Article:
A few weeks ago the St. Louis library system was attacked paralyzing 16 locations across the city and demanding a $35,000 ransom. The victim refused to pay, instead opting to wipe the entire computer system and rebuild from scratch, a solution that may take weeks. When evaluating the cost of alternate solutions often the ransom seems like a small price to pay to quickly return to normal.
Seems crazy that law enforcement can’t track the payment trail and arrest these criminals, right? Logical yes, but the advent of Bitcoin in 2008 opened up a seemingly untraceable payment source available to the global market. Identified by the U.S. Treasury as a “decentralized virtual cryptocurrency” Bitcoins are purchased by the victim and once paid to the cybercriminal can later be converted into hard currency, a pretty fancy legitimate tool for the old-fashioned practice of money laundering.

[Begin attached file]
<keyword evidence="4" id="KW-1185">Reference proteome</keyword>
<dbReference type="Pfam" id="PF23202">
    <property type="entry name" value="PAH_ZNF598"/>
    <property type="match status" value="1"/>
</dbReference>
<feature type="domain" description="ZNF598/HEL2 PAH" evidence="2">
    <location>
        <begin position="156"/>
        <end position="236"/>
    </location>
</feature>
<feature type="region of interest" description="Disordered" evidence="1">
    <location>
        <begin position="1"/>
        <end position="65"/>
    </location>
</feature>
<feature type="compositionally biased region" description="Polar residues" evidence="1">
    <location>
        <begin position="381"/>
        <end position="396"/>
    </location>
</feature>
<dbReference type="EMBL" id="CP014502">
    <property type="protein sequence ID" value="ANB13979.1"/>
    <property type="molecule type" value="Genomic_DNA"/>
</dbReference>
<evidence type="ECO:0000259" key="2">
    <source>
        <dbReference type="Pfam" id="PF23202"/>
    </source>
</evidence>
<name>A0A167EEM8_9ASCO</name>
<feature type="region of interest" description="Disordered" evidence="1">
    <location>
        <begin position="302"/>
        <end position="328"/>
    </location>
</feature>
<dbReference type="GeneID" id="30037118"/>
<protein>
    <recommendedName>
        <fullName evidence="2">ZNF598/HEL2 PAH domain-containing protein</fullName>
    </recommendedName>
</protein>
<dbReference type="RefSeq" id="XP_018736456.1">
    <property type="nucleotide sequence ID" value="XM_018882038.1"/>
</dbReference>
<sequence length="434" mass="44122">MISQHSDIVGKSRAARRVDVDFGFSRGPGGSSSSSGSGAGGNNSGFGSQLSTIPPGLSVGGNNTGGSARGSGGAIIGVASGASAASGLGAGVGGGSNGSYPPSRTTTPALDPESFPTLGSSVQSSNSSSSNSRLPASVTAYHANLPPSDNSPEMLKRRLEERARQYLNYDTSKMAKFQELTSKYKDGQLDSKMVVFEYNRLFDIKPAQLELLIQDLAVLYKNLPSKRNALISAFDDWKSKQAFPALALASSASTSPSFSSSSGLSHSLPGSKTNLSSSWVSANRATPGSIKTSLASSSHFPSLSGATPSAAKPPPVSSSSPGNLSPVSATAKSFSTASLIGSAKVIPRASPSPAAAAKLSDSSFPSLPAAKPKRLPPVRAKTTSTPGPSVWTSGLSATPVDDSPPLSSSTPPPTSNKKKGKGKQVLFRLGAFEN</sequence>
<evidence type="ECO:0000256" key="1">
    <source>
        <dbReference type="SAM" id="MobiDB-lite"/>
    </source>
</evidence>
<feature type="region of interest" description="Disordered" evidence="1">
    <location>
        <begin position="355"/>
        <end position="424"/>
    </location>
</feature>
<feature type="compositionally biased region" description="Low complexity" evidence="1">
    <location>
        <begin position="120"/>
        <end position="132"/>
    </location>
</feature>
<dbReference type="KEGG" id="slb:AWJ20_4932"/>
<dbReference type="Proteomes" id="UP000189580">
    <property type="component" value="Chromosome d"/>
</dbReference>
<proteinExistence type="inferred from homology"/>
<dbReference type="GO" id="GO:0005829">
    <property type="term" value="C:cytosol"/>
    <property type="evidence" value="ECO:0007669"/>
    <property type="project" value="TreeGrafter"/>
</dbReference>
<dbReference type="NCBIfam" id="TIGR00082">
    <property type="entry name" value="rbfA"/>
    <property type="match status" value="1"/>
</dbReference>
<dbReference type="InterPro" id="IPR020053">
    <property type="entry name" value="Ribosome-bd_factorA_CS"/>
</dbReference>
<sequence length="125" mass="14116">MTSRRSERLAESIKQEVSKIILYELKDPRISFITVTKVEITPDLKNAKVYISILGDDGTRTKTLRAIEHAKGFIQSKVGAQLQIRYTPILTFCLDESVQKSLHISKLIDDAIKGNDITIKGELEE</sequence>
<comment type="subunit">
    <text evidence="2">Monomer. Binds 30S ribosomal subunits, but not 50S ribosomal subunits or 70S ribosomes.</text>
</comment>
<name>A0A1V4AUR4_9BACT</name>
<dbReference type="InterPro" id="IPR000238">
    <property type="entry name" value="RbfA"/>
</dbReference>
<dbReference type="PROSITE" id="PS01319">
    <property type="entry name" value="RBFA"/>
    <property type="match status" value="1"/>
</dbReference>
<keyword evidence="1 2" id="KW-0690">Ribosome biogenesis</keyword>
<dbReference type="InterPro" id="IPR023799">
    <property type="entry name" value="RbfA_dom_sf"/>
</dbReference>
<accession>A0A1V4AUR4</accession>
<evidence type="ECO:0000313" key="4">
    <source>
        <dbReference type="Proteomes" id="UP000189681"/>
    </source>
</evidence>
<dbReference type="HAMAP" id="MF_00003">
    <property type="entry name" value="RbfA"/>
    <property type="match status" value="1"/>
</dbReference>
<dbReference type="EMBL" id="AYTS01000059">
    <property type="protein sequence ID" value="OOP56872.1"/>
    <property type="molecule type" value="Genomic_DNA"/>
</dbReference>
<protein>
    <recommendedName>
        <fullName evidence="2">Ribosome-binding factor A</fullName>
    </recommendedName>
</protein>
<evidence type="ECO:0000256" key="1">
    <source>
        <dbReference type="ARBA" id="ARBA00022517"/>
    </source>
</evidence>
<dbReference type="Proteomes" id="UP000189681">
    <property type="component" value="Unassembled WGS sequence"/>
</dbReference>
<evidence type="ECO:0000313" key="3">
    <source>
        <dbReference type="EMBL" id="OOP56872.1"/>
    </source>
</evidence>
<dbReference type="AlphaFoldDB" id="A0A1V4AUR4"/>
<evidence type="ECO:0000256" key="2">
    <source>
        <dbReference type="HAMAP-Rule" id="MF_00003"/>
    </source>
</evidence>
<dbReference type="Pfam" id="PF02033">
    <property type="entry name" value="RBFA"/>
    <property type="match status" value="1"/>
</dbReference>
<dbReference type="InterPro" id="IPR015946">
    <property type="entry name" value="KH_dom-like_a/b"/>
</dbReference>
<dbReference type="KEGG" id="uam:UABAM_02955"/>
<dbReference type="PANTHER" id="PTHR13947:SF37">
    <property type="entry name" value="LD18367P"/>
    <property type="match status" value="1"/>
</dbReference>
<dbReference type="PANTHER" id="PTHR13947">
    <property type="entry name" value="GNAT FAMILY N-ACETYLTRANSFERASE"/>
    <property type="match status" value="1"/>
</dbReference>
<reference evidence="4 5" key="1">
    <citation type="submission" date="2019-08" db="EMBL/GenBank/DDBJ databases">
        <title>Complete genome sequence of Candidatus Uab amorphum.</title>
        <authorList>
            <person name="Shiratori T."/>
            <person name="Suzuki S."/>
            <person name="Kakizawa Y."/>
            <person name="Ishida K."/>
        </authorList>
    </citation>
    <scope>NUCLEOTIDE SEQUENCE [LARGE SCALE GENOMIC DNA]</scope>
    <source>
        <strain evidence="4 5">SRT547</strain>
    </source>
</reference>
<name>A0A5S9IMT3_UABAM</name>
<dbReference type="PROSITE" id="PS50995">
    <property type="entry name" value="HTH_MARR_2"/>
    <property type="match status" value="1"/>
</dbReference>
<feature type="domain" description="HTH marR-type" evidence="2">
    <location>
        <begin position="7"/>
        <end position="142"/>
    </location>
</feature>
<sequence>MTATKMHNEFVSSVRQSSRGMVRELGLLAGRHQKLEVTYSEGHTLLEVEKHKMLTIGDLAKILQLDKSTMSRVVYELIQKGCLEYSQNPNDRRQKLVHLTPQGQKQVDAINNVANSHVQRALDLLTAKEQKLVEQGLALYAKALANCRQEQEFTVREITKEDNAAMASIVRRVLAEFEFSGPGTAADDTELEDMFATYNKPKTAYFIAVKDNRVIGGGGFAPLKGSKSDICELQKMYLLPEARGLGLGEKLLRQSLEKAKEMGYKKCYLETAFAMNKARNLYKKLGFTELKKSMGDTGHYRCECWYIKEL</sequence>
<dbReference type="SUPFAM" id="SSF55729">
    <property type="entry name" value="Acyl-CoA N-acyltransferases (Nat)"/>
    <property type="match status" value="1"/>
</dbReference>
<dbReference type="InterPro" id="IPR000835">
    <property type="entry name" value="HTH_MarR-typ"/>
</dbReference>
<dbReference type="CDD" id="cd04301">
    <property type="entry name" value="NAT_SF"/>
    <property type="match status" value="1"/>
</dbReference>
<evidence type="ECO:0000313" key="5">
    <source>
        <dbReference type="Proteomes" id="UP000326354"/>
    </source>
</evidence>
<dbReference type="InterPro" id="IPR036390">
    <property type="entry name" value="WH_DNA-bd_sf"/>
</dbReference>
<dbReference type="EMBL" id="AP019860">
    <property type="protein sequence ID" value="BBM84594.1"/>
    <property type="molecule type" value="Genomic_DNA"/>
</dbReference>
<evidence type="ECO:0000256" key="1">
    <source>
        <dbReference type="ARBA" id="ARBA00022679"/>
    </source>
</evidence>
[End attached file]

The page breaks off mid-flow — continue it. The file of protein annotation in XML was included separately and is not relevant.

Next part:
The big question is, if hit, should you pay? Law enforcement advises victims not to pay ransom because it only encourages repeat criminal activity. That said, there are many examples of public agencies paying the extortion fees simply because the time and cost to start over is catastrophic compared to the fees. In 2015 the Tewksbury police department paid $500 to an anonymous hacker to restore operations after five desperate days trying unsuccessfully to unlock the virus with in-house IT staff. To pay or not is a personal decision based on the speed and accuracy with which an organization can restore critical data back-ups and enact their disaster recovery plan. In the case of the Swedesboro-Woolwich School District in NJ, the attack crippled their entire system and demanded a ransom of 500 Bitcoins or $124,000 dollars. They opted not to pay and spent up to a week restoring their files using IT resources, employee volunteers, and assistance from investigating agencies including the New Jersey State Police, FBI, and Homeland Security.